There is now good evidence that athletic success and participation in physical activity can be predicted by personality traits. In this article, we review new studies that have contributed to our understanding of these relationships and outline potential avenues of inquiry to support the development of personality-trait research in exercise and sport.
Our review identified a number of novel findings from contemporary studies. In the context of sport performance, new studies have demonstrated that personality traits relate to long-term athletic success, interpersonal relationships, and athletes’ psychological states before, during, and after competitions. In the context of health-related exercise, new studies have demonstrated that personality traits relate to leisure-time sitting time, strength and mobility in old age, and unhealthy (addictive) exercise behaviors. There is also evidence that physical activity contributes to personality change.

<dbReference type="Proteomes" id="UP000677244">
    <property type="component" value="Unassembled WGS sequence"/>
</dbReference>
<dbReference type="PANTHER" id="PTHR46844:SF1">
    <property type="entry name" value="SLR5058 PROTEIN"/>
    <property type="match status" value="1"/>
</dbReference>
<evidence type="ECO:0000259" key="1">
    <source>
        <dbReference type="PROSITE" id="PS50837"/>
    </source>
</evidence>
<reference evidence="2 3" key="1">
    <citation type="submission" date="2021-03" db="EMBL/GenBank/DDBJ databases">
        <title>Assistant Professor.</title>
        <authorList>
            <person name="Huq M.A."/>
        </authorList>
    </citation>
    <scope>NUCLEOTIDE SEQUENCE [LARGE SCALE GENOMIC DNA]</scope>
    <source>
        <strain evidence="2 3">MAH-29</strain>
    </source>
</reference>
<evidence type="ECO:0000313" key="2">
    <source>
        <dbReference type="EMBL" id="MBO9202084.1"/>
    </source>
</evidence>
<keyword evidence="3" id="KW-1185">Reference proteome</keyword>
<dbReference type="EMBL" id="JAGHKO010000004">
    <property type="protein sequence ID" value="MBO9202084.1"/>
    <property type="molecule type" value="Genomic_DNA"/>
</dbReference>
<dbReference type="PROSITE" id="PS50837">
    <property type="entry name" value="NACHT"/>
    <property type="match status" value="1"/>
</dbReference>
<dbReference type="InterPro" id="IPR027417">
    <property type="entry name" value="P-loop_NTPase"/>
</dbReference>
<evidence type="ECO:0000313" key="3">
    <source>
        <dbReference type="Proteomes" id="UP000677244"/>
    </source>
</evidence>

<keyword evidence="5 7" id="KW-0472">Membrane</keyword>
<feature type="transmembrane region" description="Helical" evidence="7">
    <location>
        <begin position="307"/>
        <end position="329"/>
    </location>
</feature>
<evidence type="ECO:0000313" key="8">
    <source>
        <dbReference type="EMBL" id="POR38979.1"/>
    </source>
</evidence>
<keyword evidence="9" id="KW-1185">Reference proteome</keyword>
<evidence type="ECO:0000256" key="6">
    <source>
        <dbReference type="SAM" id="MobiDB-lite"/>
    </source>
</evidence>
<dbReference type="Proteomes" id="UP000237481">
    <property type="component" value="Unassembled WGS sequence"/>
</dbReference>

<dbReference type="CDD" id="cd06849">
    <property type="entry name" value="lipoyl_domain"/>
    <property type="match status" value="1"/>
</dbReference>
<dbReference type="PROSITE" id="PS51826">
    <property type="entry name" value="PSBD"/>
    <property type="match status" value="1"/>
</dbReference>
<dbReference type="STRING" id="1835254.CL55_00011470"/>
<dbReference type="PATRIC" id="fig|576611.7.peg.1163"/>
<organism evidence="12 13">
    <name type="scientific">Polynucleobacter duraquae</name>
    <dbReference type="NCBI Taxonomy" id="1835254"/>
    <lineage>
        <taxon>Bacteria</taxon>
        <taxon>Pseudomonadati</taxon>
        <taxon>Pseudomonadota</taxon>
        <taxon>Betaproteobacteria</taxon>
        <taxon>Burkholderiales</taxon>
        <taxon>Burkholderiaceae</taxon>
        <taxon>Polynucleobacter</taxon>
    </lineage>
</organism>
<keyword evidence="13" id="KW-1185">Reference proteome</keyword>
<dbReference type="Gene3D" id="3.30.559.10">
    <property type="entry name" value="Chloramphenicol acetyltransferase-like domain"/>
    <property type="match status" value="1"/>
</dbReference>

Our recommendations include a more targeted focus on adolescence (as this is the age of greatest change in personality and sport participation) and a greater consideration of consultant personality traits in applied research and professional practice (given their role in intervention effectiveness).
- applied psychology
- developmental changes
- exercise participation
- Five Factor model
- physical fitness